Open sesame: Alibaba empire breaks into financial services

Jack Ma

Hot on the heels of its “blockbuster” IPO listing on Wall Street earlier this month, the world’s biggest e-commerce group has now secured a Chinese private banking licence for its financial affiliate.

By awarding the licence, the China Banking Regulatory Commission (CBRC) has paved the way for the Alibaba-controlled Zhejiang Ant Small & Micro Financial Services Group Co. to open Zheijian MYbank, a private bank in Hangzhou. The company already owns Alipay, a changer to PayPal, as well as the money-market fund Yu’E Bao.

In March, CBRC announced plans to support the creation of five privately owned banks that will focus on providing credit to smaller businesses. Lender Zheijian MYbank, which has been approved as part of this trial scheme, will be 30% owned by Zhejiang Ant, with a Fosun Group subsidiary taking a 25% stake and two further shareholders taking 16% and 18% stakes respectively.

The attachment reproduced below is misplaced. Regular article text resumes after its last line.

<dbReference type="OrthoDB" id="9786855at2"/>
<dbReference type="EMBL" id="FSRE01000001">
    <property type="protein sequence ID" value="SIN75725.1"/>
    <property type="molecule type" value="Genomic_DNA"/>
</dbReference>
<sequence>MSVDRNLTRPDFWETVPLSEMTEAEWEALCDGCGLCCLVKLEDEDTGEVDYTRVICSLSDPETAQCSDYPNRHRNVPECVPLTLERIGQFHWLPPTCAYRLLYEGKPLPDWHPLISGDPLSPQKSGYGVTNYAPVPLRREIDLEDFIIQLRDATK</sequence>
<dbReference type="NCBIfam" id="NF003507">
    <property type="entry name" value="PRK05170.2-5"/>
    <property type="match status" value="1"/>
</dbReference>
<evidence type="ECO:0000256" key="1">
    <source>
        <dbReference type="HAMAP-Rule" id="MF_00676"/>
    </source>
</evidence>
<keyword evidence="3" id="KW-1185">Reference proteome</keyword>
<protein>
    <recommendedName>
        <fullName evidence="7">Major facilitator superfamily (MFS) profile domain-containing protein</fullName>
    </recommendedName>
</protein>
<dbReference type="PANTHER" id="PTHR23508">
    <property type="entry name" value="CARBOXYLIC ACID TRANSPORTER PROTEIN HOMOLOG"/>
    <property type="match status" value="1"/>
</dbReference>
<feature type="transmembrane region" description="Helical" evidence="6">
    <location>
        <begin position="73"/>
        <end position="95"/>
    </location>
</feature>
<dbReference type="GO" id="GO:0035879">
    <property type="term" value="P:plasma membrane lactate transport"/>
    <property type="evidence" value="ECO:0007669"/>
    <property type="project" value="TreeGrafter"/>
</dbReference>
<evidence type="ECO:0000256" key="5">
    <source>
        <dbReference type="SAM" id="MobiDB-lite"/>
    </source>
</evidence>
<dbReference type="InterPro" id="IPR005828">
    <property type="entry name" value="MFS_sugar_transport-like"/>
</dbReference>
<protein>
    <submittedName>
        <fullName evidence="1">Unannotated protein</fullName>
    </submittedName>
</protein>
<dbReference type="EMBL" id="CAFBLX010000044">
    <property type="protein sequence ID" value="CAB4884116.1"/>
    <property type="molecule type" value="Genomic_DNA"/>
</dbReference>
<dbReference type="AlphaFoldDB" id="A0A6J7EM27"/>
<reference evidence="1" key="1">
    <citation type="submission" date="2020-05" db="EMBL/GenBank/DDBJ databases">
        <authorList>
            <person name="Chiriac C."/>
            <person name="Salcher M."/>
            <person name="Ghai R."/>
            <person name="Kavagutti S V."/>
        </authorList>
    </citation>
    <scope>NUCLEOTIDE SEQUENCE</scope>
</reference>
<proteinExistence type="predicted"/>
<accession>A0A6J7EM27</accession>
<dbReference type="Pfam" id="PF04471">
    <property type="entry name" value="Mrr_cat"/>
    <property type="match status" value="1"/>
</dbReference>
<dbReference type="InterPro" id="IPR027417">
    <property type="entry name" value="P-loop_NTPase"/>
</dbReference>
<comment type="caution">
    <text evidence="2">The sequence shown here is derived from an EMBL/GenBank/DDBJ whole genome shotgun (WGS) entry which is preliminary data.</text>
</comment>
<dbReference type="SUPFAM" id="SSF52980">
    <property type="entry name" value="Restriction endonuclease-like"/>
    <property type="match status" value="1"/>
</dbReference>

Since creating Alibaba in his tiny flat in Hangzhou in 1999, founder Jack Ma has transformed a website that aimed to help small Chinese merchants to sell goods abroad into a $231 billion powerhouse. The company is already bigger than Amazon and eBay combined, accounting for four-fifths of all e-commerce in China.

Last year, after attempts to list the company on the Hong Kong stock market were shot down by regulators, the company sought an IPO in the US instead. Finally released this month and priced at $25 billion, this has become the biggest initial public offering in history.